It’s no secret that doctors in all specialties spend less and less time with patients these days. Last Sunday’s NY Times cover article (which I wrote about here and here) gave a fairly stark example of how reimbursement incentives have given modern psychiatry a sort of assembly-line mentality: “Come in, state your problems, and here’s your script. Next in line!!” Unfortunately, all the trappings of modern medicine—shrinking reimbursements, electronic medical record systems which favor checklists over narratives, and patients who frequently want a “quick fix”—contribute directly to this sort of practice.
To be fair, there are many psychiatrists who don’t work this way. But this usually comes with a higher price tag, which insurance companies often refuse to pay. Why? Well, to use the common yet frustrating phrase, it’s not “evidence-based medicine.” As it turns out, the only available evidence is for the measurement of specific symptoms (measured by a checklist) and the prescription of pills over (short) periods of time. Paradoxically, psychiatry—which should know better—no longer sees patients as people with interesting backgrounds and multiple ongoing social and psychological dynamics, but as collections of symptoms (anywhere in the world!) which respond to drugs.
The embodiment of this mentality, of course, is the DSM-IV, the “diagnostic manual” of psychiatry, which is basically a collection of symptom checklists designed to make a psychiatric diagnosis. Now, I know that’s a gross oversimplification, and I’m also aware that sophisticated interviewing skills can help to determine the difference between a minor disturbance in a patient’s mood or behavior and a pathological condition (i.e., betwen a symptom and a syndrome). But often the time, or those skills, simply aren’t available, and a diagnosis is made on the basis of what’s on the list. As a result, psychiatric diagnoses have become “diagnoses of inclusion”: you say you have a symptom, you’ll get a diagnosis.
To make matters worse, the checklist mentality, aided by the Internet, has spawned a small industry of “diagnostic tools,” freely available to clinicians and to patients, and published in books, magazines, and web sites. (The bestselling book The Checklist Manifesto may have contributed, too. In it, author-surgeon Atul Gawande explains how simple checklists are useful in complex situations in which lives are on the line. He has received much praise, but the checklists he describes help to narrow our focus, when in psychiatry it should be broadened. In other words, checklists are great for preparing an OR for surgery, or a jetliner for takeoff, but not in identifying the underlying causes of an individual’s suffering.)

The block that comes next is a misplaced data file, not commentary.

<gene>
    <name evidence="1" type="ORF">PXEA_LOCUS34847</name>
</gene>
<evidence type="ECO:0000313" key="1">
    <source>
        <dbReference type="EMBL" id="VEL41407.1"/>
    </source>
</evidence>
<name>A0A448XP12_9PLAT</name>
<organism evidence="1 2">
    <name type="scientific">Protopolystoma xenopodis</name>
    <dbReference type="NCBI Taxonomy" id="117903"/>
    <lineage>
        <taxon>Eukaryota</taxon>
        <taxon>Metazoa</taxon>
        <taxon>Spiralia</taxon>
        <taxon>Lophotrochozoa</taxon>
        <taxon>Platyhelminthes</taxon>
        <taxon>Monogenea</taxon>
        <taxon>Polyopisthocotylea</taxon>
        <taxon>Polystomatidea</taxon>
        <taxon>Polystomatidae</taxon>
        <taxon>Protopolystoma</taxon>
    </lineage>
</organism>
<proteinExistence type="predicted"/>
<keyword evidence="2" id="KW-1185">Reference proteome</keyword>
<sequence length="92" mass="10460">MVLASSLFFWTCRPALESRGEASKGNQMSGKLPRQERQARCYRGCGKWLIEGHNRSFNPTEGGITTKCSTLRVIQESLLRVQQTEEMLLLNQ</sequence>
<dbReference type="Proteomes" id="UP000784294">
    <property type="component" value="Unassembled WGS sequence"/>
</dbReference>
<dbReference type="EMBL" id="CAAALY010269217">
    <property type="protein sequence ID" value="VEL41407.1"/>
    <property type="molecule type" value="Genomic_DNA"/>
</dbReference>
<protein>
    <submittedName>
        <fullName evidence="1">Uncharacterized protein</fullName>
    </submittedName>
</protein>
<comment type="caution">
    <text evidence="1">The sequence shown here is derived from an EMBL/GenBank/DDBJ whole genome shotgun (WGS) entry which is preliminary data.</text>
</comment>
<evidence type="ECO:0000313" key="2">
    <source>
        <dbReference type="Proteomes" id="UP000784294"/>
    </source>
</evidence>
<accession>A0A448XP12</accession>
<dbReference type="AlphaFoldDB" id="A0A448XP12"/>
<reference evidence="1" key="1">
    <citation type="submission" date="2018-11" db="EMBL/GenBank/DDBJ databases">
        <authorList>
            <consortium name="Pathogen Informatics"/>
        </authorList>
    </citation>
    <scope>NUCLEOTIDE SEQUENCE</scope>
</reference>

Anyway, a quick Google search for any mental health condition (or even a personality trait like shyness, irritability, or anger) will reveal dozens of free questionnaires, surveys, and checklists designed to make a tentative diagnosis. Most give the disclaimer “this is not meant to be a diagnostic tool—please consult your physician.”
But why? If the patient has already answered all the questions that the doctor will ask anyway in the 10 to 15 minutes allotted for their appointment, why can’t the patient just email the questionnaire directly to a doc in another state (or another country) from the convenience of their own home, enter their credit card information, and wait for a prescription in the mail? Heck, why not eliminate the middleman and submit the questionnaire directly to the drug company for a supply of pills?
I realize I’m exaggerating here. Questionnaires and checklists can be extremely helpful—when used responsibly—as a way to obtain a “snapshot” of a patient’s progress or of his/her active symptoms, and to suggest topics for discussion in a more thorough interview. Also, people also have an innate desire to know how they “score” on some measure—the exercise can even be entertaining—and their results can sometimes reveal things they didn’t know about themselves.
But what makes psychiatry and psychology fascinating is the discovery of alternate, more parsimonious (or potentially more serious) explanations for a patient’s traits and behaviors; or, conversely, informing a patient that his or her “high score” is actually nothing to be worried about. That’s where the expert comes in. Unfortunately, experts can behave like Internet surveys, too, and when we do, the “rush to judgment” can be shortsighted, unfair, and wrong.